Release Date: 06.25.99
Record label: Sony / Work
Time in the Stolen Sun
by: michael r. smith
In a year where cleverness overshadowed true creativity, the Canadian outfit simply called Len, has to be the guiltiest culprits of all. Though I won't hold it against them, because their heavily sampled debut album You Can't Stop the Bumrush is one of the most effervescent releases I have laid my ears on in a long time. As a matter of fact, Len will be on my year-end best list for their song "Steal My Sunshine" as well as the album as a whole.
It seems amazing to me that a song can reach the Billboard Top 10 chart without ever being released as a single. But that's exactly what "Steal My Sunshine" did (in addition to another favorite of mine "Mambo #5" by Lou Bega). Could the new millennium see the death of the single format altogether? It could happen, though I would like to see the lingering cassette go out along with it. Albums are finally being recognized in lieu of individual tracks, which must certainly be music to the artists' ears. I guess Casey Kasem and other top 40 d.j.'s also have their days numbered and start looking for alternative careers.
The revolutionary atmosphere of the 90's music industry is one that I myself can admit to being a little hesitant in embracing. The 60's decade was radical too, but at least it stood for something. It causes me to wonder if all the current anarchy and rebellion by much of the MTV generation (as evidenced by the last Woodstock fiasco) is to gain nothing more than attention. Attention it may garner, but it might not be the kind of attention they are seeking. Like Madonna has come to realize, "Now that I have everyone's attention, what do I have to say?"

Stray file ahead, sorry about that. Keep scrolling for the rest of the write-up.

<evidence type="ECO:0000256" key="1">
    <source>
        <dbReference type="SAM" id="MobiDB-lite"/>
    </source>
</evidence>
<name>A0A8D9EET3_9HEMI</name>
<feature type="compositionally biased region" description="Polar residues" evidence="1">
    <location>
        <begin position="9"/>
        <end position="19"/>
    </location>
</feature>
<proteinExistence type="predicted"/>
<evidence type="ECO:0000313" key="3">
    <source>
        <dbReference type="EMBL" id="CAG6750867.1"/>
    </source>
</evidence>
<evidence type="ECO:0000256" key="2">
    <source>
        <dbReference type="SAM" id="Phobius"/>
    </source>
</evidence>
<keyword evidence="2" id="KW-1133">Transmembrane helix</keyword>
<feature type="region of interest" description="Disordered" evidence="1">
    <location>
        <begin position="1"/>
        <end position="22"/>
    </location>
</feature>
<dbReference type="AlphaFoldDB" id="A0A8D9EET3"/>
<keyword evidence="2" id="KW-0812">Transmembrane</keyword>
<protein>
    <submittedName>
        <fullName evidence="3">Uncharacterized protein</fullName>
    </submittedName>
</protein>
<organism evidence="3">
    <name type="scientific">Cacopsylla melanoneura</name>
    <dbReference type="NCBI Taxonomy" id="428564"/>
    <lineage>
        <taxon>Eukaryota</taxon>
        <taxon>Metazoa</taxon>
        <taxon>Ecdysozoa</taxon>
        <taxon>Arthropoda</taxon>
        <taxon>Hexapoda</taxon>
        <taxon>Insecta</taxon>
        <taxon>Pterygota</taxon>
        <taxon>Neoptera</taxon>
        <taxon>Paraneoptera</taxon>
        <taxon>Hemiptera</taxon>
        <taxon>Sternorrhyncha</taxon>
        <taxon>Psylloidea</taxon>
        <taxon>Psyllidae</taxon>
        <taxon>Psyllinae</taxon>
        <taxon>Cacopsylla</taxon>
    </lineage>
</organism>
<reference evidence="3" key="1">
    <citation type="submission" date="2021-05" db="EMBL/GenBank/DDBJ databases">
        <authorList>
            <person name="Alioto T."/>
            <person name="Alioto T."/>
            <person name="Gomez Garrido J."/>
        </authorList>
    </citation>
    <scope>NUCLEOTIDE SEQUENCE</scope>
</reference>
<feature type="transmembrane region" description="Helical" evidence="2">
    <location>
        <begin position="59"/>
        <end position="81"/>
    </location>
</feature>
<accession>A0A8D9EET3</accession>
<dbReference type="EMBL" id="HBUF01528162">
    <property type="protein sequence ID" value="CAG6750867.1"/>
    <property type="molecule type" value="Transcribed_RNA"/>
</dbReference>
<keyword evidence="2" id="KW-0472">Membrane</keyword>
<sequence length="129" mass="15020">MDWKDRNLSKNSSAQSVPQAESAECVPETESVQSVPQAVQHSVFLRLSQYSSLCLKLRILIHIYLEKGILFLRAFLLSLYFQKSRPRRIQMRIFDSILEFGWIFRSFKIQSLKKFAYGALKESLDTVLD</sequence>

Whenever I can, I try to find artists truly worth reviewing. Ones that either have a message to send through their artistic statement or who at least try to be something for everyone to appreciate. Len is one act that sees the forest for the trees and it shows in their energetic and diverse approach. With lines like "everybody's stoned, nobody gives a shit...these guys are making so much bread it doesn't matter what they do", I was convinced that Len knows exactly what is going on today in the music biz. They even manage to rise above the chaotic fray and thank their audience in "Cold Chillin" for keeping it peaceful. Flower children who rap indeed...
I praise Len also for their quirky and fun amalgamation of rock, old school rap and soul, classical and gospel even! This is one hell of a party album. I would give it a good review just for Shar's delivery and animated album cover alone. The kids may have to shield their parents from the one of the few ballads on Bum Rush, "Big Meanie" with its casual use of profanity. But it's a guilty pleasure that even a prude like myself found stuck in my head long afterward. If you're looking for hooks, this one has more than a fisherman's tackle box. (Can you tell I'm a Cape Codder by now?)
While the Beastie Boys still might not have nothing to fear, Len is one white-rap outfit that certainly shows great potential in giving them a healthy run for the money...oh sorry...bread...at least. Note to self...must get street lingo down so that someday I can be down with the homies too.